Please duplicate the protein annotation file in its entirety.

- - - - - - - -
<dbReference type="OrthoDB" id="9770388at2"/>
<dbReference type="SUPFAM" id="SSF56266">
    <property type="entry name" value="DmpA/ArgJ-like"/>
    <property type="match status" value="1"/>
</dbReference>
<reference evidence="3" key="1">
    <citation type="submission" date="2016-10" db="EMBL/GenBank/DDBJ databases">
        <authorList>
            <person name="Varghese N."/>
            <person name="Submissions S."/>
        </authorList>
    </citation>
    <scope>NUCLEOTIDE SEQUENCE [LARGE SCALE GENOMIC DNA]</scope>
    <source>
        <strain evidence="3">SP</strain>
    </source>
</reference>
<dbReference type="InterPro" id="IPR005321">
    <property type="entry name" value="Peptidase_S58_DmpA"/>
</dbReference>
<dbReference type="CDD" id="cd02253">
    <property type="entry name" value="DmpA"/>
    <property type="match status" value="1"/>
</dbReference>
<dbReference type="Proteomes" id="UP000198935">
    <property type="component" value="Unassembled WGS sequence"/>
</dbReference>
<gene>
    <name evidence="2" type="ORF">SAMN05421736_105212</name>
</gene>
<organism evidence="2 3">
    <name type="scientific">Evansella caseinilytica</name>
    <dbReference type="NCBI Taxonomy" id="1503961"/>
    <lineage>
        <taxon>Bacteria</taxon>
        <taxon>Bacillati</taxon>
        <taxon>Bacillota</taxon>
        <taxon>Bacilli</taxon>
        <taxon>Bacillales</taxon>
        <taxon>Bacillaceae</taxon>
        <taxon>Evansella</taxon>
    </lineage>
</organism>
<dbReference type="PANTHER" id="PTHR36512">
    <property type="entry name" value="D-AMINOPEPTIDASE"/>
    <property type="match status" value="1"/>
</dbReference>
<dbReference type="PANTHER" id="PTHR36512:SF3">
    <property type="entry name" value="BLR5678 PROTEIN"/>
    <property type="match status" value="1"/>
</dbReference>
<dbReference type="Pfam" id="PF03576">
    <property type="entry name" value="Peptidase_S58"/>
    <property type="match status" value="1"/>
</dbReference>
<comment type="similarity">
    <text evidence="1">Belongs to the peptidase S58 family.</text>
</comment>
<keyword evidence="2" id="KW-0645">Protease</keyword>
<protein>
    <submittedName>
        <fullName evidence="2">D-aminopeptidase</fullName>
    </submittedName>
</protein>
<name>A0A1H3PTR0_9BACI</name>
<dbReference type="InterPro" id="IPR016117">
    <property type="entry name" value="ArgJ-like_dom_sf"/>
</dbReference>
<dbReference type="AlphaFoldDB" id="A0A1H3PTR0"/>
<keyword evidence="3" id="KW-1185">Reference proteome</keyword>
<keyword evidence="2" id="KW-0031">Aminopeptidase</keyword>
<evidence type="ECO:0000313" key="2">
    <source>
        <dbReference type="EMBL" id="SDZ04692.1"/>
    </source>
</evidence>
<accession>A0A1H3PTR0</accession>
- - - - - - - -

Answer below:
<dbReference type="OrthoDB" id="9770388at2"/>
<dbReference type="SUPFAM" id="SSF56266">
    <property type="entry name" value="DmpA/ArgJ-like"/>
    <property type="match status" value="1"/>
</dbReference>
<reference evidence="3" key="1">
    <citation type="submission" date="2016-10" db="EMBL/GenBank/DDBJ databases">
        <authorList>
            <person name="Varghese N."/>
            <person name="Submissions S."/>
        </authorList>
    </citation>
    <scope>NUCLEOTIDE SEQUENCE [LARGE SCALE GENOMIC DNA]</scope>
    <source>
        <strain evidence="3">SP</strain>
    </source>
</reference>
<dbReference type="InterPro" id="IPR005321">
    <property type="entry name" value="Peptidase_S58_DmpA"/>
</dbReference>
<dbReference type="CDD" id="cd02253">
    <property type="entry name" value="DmpA"/>
    <property type="match status" value="1"/>
</dbReference>
<dbReference type="Proteomes" id="UP000198935">
    <property type="component" value="Unassembled WGS sequence"/>
</dbReference>
<gene>
    <name evidence="2" type="ORF">SAMN05421736_105212</name>
</gene>
<organism evidence="2 3">
    <name type="scientific">Evansella caseinilytica</name>
    <dbReference type="NCBI Taxonomy" id="1503961"/>
    <lineage>
        <taxon>Bacteria</taxon>
        <taxon>Bacillati</taxon>
        <taxon>Bacillota</taxon>
        <taxon>Bacilli</taxon>
        <taxon>Bacillales</taxon>
        <taxon>Bacillaceae</taxon>
        <taxon>Evansella</taxon>
    </lineage>
</organism>
<dbReference type="PANTHER" id="PTHR36512">
    <property type="entry name" value="D-AMINOPEPTIDASE"/>
    <property type="match status" value="1"/>
</dbReference>
<dbReference type="PANTHER" id="PTHR36512:SF3">
    <property type="entry name" value="BLR5678 PROTEIN"/>
    <property type="match status" value="1"/>
</dbReference>
<dbReference type="Pfam" id="PF03576">
    <property type="entry name" value="Peptidase_S58"/>
    <property type="match status" value="1"/>
</dbReference>
<comment type="similarity">
    <text evidence="1">Belongs to the peptidase S58 family.</text>
</comment>
<keyword evidence="2" id="KW-0645">Protease</keyword>
<protein>
    <submittedName>
        <fullName evidence="2">D-aminopeptidase</fullName>
    </submittedName>
</protein>
<name>A0A1H3PTR0_9BACI</name>
<dbReference type="InterPro" id="IPR016117">
    <property type="entry name" value="ArgJ-like_dom_sf"/>
</dbReference>
<dbReference type="AlphaFoldDB" id="A0A1H3PTR0"/>
<keyword evidence="3" id="KW-1185">Reference proteome</keyword>
<keyword evidence="2" id="KW-0031">Aminopeptidase</keyword>
<evidence type="ECO:0000313" key="2">
    <source>
        <dbReference type="EMBL" id="SDZ04692.1"/>
    </source>
</evidence>
<accession>A0A1H3PTR0</accession>